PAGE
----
Looking for a Few Good Men?
The concept of bias has a definite negative connotation and so this seems to be something of a loaded question in that way. Do schools take account of gender in making their admissions decisions? Yes. But to call it bias is of questionable value when it is one of countless factors—ethnic background, socio-economic background, co-curricular activities, individual skill set, course selection, test scores, the list goes one—that schools consider as part of a process aimed at getting as full a picture who that applicant is and in turn what they can bring to the community the admissions office is trying to create. That reality cannot be forgotten. Unless it is a women’s college where basic policy negates any need to consider gender, an applicant’s gender will always be among the many factors considered as schools seek to build the community that serves their mission and goals.
Yup. I think that the best example of this is MIT, which (according to their Common Data Set) admitted about 800 women and 880 men in 2010. So far so good…But they received over twice the number of male as female applicants! In short, it’s almost twice as easy to earn admission to MIT as a female than as a male.
Using gender in the process is not allowed at public colleges, but at private colleges it will often be a factor. Most colleges prefer to stay as close to 50:50 male:female as possible. Thirty years ago, this favored women, now it favors men (more women are applying to college than men).
It exists primarily to try to provide some balance to lopsided departments. For instance there are much less female applicants claiming an interest in engineering or computer science. They would have an advantage over someone with a similar academic record. The same may be true for males in elementary education or social work.
I remember the former days of college admissions, when some colleges had not long been coed and when males constituted the bulk of applicants. In those cases, colleges did not fail to mention that there were quotas relative to one gender or another (in my case, not in favor of women). True, things have changed dramatically so that colleges do not overtly show gender bias. Nevertheless, many colleges are not at a 50:50 ratio these days. (In many cases, women constitute well over half of the existing student population.) As a result, students should be aware that gender is considered to a certain extent in the admissions decision. I am very careful about parents and students having unreasonable expectations in that regard, however. One never knows what will happen in a given year.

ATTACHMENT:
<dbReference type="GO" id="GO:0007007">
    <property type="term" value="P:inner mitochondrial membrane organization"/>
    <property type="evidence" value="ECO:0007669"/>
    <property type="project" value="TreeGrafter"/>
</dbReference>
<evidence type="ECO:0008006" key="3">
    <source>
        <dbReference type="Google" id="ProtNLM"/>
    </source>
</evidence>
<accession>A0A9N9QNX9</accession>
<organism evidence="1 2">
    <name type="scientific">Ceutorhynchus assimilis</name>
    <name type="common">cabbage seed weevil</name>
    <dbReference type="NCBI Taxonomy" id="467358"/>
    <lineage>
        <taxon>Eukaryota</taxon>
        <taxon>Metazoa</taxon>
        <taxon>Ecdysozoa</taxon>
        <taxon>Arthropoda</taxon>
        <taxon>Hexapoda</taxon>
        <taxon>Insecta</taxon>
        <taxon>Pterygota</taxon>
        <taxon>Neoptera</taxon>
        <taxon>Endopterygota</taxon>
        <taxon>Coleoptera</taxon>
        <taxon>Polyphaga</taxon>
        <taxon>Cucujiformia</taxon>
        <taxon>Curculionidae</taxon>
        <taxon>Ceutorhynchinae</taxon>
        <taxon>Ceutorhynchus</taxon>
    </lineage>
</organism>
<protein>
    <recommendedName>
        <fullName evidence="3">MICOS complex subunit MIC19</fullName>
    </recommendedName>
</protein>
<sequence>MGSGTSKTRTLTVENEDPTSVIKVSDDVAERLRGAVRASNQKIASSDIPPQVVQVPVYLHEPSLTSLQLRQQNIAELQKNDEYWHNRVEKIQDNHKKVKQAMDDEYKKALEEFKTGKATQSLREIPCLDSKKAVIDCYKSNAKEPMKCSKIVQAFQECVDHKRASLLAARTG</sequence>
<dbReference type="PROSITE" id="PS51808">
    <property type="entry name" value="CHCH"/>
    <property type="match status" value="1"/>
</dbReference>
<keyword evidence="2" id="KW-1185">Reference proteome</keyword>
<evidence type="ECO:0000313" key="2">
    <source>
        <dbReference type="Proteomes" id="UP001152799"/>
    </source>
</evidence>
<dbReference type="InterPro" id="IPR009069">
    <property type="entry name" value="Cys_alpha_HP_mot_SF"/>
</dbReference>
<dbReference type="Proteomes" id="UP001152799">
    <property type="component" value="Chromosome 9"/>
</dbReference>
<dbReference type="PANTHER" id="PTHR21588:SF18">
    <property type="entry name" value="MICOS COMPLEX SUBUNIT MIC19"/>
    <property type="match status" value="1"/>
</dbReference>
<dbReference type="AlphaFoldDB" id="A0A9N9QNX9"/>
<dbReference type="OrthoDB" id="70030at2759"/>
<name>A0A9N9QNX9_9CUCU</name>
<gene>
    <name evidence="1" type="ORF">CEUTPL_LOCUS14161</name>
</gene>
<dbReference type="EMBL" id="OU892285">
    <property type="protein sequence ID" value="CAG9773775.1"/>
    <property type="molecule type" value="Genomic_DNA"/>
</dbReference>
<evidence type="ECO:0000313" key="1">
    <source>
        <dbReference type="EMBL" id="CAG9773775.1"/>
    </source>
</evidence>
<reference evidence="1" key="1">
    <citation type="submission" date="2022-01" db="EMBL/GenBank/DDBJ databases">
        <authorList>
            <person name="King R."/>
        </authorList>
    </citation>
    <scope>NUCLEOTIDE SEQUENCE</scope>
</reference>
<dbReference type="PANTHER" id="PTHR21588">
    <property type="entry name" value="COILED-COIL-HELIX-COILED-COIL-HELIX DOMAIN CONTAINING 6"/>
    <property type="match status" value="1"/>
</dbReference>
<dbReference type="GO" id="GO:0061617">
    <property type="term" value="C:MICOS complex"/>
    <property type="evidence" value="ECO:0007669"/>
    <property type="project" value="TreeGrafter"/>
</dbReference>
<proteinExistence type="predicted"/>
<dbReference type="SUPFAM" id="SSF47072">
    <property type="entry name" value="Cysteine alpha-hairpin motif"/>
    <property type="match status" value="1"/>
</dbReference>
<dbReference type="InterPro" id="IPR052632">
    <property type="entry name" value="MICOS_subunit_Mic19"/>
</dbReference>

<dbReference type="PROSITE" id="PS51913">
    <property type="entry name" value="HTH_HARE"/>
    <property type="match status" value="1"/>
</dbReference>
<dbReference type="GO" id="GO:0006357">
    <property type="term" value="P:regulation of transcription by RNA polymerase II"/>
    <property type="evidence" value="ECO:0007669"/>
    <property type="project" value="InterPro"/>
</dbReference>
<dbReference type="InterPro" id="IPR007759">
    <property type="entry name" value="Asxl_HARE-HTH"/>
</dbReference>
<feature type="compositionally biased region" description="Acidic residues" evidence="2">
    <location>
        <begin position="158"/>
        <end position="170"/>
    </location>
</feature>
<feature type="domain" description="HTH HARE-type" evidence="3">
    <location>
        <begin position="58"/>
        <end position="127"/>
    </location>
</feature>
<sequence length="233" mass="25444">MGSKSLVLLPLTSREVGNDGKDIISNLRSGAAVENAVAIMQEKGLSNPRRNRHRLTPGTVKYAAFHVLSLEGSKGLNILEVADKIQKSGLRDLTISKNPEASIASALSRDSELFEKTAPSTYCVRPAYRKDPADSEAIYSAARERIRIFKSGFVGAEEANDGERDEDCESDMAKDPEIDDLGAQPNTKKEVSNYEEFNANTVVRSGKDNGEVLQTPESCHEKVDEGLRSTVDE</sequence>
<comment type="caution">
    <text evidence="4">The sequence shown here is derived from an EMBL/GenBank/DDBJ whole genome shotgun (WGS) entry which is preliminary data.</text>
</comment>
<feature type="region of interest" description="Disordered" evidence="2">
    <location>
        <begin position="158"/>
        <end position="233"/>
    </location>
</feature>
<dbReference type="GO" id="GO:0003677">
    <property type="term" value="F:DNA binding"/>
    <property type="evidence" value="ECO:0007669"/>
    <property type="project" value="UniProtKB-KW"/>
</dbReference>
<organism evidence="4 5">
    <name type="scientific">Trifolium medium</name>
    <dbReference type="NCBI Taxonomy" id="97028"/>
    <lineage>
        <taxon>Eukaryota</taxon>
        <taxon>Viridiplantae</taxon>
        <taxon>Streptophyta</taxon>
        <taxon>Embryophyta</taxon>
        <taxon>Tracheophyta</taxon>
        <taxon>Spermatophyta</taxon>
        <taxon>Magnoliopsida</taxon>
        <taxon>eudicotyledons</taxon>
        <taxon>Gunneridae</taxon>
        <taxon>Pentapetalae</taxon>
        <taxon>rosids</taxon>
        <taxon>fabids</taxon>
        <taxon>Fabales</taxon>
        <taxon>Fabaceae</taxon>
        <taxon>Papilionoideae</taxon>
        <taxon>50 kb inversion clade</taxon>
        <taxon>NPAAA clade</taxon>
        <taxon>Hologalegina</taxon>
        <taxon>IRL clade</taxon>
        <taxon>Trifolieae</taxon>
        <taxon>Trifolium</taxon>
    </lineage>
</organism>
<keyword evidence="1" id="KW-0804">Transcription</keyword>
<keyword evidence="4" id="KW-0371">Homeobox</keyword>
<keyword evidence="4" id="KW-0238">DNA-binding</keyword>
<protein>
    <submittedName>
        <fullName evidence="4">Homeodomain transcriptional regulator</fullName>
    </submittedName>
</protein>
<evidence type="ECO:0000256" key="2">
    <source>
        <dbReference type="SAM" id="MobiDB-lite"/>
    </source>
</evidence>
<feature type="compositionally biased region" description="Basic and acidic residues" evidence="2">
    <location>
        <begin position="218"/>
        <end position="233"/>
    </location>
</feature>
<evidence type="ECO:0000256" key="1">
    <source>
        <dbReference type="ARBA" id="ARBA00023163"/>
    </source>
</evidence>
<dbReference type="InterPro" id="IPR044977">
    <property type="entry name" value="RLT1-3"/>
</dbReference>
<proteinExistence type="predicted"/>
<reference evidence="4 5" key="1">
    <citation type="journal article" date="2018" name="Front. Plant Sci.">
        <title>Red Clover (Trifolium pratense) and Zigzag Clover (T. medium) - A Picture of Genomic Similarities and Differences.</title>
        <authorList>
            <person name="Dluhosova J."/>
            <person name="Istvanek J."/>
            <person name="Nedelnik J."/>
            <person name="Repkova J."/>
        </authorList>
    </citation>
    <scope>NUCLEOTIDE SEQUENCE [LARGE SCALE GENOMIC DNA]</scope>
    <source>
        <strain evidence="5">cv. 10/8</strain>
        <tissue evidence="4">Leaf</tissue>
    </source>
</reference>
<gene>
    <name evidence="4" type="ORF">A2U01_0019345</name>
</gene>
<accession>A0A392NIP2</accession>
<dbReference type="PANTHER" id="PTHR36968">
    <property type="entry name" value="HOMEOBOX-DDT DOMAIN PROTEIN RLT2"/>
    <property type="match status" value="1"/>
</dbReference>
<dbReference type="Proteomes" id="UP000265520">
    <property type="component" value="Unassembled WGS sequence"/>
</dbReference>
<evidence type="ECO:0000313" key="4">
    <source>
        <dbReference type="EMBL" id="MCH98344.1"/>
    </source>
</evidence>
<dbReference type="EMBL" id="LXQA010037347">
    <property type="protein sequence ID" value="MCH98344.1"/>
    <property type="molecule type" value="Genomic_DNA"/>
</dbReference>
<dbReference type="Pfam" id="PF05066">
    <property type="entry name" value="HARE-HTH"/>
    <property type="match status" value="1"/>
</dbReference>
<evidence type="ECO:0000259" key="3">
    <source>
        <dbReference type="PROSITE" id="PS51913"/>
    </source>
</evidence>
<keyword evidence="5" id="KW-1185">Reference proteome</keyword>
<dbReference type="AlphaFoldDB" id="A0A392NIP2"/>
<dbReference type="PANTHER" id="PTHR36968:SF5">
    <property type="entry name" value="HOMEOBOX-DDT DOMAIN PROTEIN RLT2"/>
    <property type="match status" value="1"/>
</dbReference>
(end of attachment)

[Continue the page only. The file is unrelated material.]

As you flip through your guidebooks, you might notice that in many schools, there seems to be more young women than young men in the entering freshmen class. In instances where there are significantly more female students than male students, I think that some schools are somewhat sensitive about an applicant’s gender to a small extent. Remember — schools are interested in compiling a well-rounded student community — and that means a relatively equal distribution of female and male students.
Here is my video response to the question.
Yes it does. Each campus has their own ideas about what makes a high quality freshman class. For some it can mean more men because there are to many women attending, for others it is more minorities and then of course geography plays into this process as well.
The effort to achieve balanced male/female enrollment ratios has been viewed by some as gender bias. Presently, women far outpace men in college application and matriculation which makes achieving a gender balanced class a challenge for all colleges and universities. Most colleges and universities recognize the value of classroom diversity for improved learning outcomes. And, families seeking a collegiate environment actively seek gender balance.
Yes, although you are not likely to hear about it much. It is driven by the fact that there are more women going to college (~60%) versus men (~40%). Most colleges ideally would like to have their student body split evenly between women and men. As a result, it is typically easier for a man to be admitted to an institution versus a woman if everything else is equal.
Naturally, but not as much as in the past & ethnic bias as well – don’t kid yourself into thinking that college is a perfect world!
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